I am going to do the same with ‘De Standaard’. I now subscribe electronically to various news platforms and receive my news directly into my Netvibes account. I only receive information about stuff that holds my interest. And it’s free.
I will admit that it was hard to stop ‘Le Soir’, I have been reading it for years. But I never read longer than 5 or 10 minutes, over breakfast. Internet, and thus my new way of getting the news, is always accessible. So in the end the conclusion was logical. When I cancelled they started a program of calling me with increasing discounts to get me back as a paying customer. No way am I ever going to pay for something that I can easily get for free.
A year later, I am now trying to screen their calls so that I can ignore them.
Now Jean is getting involved as well. Every now and then he drops ‘Le Soir’ off with a note, saying that it’s free. He doesn’t get it. His business is changing. A paper loaded with advertising is no longer welcome with me, electronic information is. Electronic delivery saves trees, it saves time, it’s more accessible and it works. I have exactly what I want. Someday Jean and I can meet early in the morning at my doorstep, and I’ll explain that to him, if he wants.
Unfortunately, he will eventually be one of the casualties of the digital age. Possibly ‘Le Soir’ will be too. Their management clearly doesn’t get it. They are trying a digital edition that as far as I am concerned turns out to be nothing. It has too much advertising, little valuable content, way too many annoying pop-ups, and therefore it is disfunctional.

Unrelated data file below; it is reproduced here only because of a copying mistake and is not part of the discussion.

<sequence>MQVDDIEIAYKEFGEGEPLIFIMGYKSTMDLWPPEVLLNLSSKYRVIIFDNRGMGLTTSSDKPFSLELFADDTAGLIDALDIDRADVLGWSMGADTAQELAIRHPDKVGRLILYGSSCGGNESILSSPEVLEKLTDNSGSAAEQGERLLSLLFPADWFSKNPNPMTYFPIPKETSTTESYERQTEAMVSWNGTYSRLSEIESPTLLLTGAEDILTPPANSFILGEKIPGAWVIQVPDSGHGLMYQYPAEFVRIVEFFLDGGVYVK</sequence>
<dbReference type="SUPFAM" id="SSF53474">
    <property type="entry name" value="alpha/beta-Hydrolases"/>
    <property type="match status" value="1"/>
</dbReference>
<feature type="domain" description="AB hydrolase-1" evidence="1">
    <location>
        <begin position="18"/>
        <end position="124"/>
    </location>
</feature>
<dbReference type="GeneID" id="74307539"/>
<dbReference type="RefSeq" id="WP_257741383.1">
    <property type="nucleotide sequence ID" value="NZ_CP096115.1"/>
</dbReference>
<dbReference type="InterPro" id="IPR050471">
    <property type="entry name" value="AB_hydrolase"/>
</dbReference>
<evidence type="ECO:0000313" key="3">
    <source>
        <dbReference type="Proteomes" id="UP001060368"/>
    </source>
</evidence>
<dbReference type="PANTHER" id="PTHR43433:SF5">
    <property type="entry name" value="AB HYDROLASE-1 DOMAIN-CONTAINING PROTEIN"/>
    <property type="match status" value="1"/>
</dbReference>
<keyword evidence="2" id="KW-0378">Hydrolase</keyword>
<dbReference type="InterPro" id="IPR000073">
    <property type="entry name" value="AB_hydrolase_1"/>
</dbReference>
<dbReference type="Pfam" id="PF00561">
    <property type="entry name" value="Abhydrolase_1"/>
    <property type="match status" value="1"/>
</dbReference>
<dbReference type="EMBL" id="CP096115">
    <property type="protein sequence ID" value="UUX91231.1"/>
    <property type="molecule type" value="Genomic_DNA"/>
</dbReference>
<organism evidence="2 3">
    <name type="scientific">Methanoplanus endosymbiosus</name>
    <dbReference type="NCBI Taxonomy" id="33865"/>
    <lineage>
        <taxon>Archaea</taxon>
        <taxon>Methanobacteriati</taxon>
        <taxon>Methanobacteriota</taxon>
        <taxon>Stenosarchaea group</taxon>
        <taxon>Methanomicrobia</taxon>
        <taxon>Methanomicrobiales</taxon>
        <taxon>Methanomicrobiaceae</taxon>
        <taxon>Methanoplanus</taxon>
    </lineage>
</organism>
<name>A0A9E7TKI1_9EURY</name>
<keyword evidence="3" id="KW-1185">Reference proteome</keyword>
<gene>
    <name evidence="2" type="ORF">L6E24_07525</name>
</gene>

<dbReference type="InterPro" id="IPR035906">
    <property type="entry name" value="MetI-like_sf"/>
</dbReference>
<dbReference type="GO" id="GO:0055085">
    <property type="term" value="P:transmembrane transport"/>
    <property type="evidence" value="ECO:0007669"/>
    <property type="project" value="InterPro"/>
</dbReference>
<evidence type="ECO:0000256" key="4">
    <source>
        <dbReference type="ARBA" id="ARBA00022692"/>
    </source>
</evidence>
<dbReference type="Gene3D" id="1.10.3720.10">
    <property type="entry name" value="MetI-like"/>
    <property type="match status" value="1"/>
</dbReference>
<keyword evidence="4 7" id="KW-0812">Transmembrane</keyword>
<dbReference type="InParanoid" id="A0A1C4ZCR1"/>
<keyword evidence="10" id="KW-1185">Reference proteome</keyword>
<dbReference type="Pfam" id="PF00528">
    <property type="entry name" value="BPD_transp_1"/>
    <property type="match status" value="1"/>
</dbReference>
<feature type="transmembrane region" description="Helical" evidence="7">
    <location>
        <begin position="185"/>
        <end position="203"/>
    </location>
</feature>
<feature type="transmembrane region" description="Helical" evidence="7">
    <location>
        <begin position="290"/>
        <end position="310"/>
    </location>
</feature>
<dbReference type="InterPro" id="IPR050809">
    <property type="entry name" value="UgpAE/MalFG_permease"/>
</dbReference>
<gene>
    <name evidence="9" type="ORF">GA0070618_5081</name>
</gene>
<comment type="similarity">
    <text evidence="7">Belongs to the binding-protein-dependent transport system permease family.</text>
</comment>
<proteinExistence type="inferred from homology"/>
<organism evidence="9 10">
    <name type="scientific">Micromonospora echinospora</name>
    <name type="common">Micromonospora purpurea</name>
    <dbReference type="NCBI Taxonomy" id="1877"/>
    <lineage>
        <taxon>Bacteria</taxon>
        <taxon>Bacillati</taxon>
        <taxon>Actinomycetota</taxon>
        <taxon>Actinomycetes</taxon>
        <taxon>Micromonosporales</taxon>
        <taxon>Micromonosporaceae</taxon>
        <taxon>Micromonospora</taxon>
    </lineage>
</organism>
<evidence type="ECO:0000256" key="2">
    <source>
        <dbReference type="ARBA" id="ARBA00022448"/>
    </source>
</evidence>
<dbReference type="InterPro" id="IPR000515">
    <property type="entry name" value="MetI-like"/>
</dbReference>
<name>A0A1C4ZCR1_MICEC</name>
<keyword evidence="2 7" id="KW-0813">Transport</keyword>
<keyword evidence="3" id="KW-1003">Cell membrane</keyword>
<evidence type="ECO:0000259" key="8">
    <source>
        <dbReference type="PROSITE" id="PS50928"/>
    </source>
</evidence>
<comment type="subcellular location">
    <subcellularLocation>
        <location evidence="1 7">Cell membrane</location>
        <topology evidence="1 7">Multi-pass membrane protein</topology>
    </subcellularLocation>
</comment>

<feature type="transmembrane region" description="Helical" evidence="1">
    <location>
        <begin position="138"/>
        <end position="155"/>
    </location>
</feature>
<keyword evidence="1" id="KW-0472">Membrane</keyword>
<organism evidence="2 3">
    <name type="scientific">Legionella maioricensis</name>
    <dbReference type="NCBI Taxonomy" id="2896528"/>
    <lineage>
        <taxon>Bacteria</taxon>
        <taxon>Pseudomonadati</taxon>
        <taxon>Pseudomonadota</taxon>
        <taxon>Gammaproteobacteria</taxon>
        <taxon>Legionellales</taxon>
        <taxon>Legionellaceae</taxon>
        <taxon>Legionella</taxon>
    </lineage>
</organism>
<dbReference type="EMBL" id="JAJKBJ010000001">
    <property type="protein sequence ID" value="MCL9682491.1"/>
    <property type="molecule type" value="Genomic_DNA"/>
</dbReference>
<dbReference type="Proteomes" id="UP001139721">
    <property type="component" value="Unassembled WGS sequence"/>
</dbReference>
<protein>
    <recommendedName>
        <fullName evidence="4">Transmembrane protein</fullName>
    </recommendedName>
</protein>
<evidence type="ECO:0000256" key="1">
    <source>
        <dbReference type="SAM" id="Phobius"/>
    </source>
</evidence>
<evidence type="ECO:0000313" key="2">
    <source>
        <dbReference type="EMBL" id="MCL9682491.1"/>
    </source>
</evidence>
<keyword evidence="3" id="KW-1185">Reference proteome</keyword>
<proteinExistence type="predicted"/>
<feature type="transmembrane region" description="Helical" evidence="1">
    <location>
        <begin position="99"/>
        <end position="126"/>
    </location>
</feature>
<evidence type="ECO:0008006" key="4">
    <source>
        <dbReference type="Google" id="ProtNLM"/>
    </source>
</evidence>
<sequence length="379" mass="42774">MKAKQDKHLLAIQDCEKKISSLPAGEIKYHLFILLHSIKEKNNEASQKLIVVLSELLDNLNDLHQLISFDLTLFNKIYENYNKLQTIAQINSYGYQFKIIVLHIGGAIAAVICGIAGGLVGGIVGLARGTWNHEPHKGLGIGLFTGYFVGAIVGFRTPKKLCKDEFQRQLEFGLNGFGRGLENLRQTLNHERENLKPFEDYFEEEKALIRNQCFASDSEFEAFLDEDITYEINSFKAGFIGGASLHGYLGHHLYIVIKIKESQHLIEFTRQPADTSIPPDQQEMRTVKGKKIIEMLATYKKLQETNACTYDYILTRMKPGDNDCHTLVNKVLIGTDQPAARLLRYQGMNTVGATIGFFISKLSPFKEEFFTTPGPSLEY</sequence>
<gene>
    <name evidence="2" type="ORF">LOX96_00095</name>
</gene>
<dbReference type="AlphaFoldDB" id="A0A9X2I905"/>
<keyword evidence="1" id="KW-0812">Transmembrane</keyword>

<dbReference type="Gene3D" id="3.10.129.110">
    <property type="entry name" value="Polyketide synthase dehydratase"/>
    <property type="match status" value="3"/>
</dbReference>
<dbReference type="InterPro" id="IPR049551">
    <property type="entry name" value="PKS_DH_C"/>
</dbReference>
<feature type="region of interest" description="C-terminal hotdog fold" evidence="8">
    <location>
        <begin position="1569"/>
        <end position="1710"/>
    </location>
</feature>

It strikes me that only few people have a clear view of what is really going on. Are there really so few to understand that newspapers will disappear now that information, from trusted sources, is available for free? That customers are changing, that they have moved online? That this impacts businesses?
Brochures, paper advertising. It no longer works, it’s about to disappear.
For hoteliers the world is changing rapidly as well. Advertising in brochures and with offline travel agents is dying fast. Some hoteliers understand that downturn will hit them again if they do not change fast. They do the right thing to recover from 2009 and do not rely on traditional methods, steep price discounts to attract old business.
Instead they invest online in their website, in SEO and optimize new channels in order to find new customers. They rebuild a brand via social media strategies, and they are finding new ways to create and maintain relations with customers. These hoteliers are now in the middle of the upturn, and are turning into market leaders. These guys clearly get it.
The other managers? They’re a bit like Jean and the publishers of ‘Le Soir’. They’re trying to use price discounts and brochures in an attempt to bring back customers who are permanently gone. Using price discounts to stimulate customers who temporarily don’t need or want a product just reduces their perceptions of value and loyalty. When they come back, they’ll expect the same lower prices, and the sellers will wonder what hit them–where have all the profits gone? They just don’t get it.